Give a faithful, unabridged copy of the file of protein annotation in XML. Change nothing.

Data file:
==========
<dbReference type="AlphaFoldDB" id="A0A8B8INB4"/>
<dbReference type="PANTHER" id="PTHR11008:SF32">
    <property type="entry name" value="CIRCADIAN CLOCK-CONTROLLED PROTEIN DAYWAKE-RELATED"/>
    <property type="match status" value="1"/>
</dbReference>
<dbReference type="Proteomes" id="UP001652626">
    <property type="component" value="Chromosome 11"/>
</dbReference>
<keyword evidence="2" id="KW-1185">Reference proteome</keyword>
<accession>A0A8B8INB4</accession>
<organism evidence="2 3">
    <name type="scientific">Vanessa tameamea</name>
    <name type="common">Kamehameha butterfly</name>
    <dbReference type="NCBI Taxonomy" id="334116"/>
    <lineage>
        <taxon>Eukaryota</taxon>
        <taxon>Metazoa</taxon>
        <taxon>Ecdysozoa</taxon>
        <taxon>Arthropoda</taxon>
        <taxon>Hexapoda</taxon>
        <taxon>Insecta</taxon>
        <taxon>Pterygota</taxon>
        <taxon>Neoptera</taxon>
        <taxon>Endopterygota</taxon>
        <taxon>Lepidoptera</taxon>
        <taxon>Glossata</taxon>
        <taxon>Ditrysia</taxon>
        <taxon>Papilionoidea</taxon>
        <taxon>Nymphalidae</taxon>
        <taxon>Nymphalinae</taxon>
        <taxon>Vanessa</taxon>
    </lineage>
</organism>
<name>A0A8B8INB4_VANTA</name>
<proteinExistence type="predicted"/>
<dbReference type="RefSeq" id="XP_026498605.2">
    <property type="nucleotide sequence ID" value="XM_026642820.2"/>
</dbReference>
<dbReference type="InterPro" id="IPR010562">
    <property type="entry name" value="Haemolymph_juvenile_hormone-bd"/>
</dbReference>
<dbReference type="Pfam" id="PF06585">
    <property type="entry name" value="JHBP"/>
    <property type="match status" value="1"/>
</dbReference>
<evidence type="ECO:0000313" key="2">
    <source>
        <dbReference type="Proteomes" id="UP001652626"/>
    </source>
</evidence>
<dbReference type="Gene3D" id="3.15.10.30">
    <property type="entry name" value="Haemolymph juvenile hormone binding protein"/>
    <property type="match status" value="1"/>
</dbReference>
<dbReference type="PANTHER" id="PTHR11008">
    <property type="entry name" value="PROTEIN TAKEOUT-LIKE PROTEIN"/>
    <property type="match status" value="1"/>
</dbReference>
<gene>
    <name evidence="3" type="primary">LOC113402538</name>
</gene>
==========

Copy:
<dbReference type="AlphaFoldDB" id="A0A8B8INB4"/>
<dbReference type="PANTHER" id="PTHR11008:SF32">
    <property type="entry name" value="CIRCADIAN CLOCK-CONTROLLED PROTEIN DAYWAKE-RELATED"/>
    <property type="match status" value="1"/>
</dbReference>
<dbReference type="Proteomes" id="UP001652626">
    <property type="component" value="Chromosome 11"/>
</dbReference>
<keyword evidence="2" id="KW-1185">Reference proteome</keyword>
<accession>A0A8B8INB4</accession>
<organism evidence="2 3">
    <name type="scientific">Vanessa tameamea</name>
    <name type="common">Kamehameha butterfly</name>
    <dbReference type="NCBI Taxonomy" id="334116"/>
    <lineage>
        <taxon>Eukaryota</taxon>
        <taxon>Metazoa</taxon>
        <taxon>Ecdysozoa</taxon>
        <taxon>Arthropoda</taxon>
        <taxon>Hexapoda</taxon>
        <taxon>Insecta</taxon>
        <taxon>Pterygota</taxon>
        <taxon>Neoptera</taxon>
        <taxon>Endopterygota</taxon>
        <taxon>Lepidoptera</taxon>
        <taxon>Glossata</taxon>
        <taxon>Ditrysia</taxon>
        <taxon>Papilionoidea</taxon>
        <taxon>Nymphalidae</taxon>
        <taxon>Nymphalinae</taxon>
        <taxon>Vanessa</taxon>
    </lineage>
</organism>
<name>A0A8B8INB4_VANTA</name>
<proteinExistence type="predicted"/>
<dbReference type="RefSeq" id="XP_026498605.2">
    <property type="nucleotide sequence ID" value="XM_026642820.2"/>
</dbReference>
<dbReference type="InterPro" id="IPR010562">
    <property type="entry name" value="Haemolymph_juvenile_hormone-bd"/>
</dbReference>
<dbReference type="Pfam" id="PF06585">
    <property type="entry name" value="JHBP"/>
    <property type="match status" value="1"/>
</dbReference>
<evidence type="ECO:0000313" key="2">
    <source>
        <dbReference type="Proteomes" id="UP001652626"/>
    </source>
</evidence>
<dbReference type="Gene3D" id="3.15.10.30">
    <property type="entry name" value="Haemolymph juvenile hormone binding protein"/>
    <property type="match status" value="1"/>
</dbReference>
<dbReference type="PANTHER" id="PTHR11008">
    <property type="entry name" value="PROTEIN TAKEOUT-LIKE PROTEIN"/>
    <property type="match status" value="1"/>
</dbReference>
<gene>
    <name evidence="3" type="primary">LOC113402538</name>
</gene>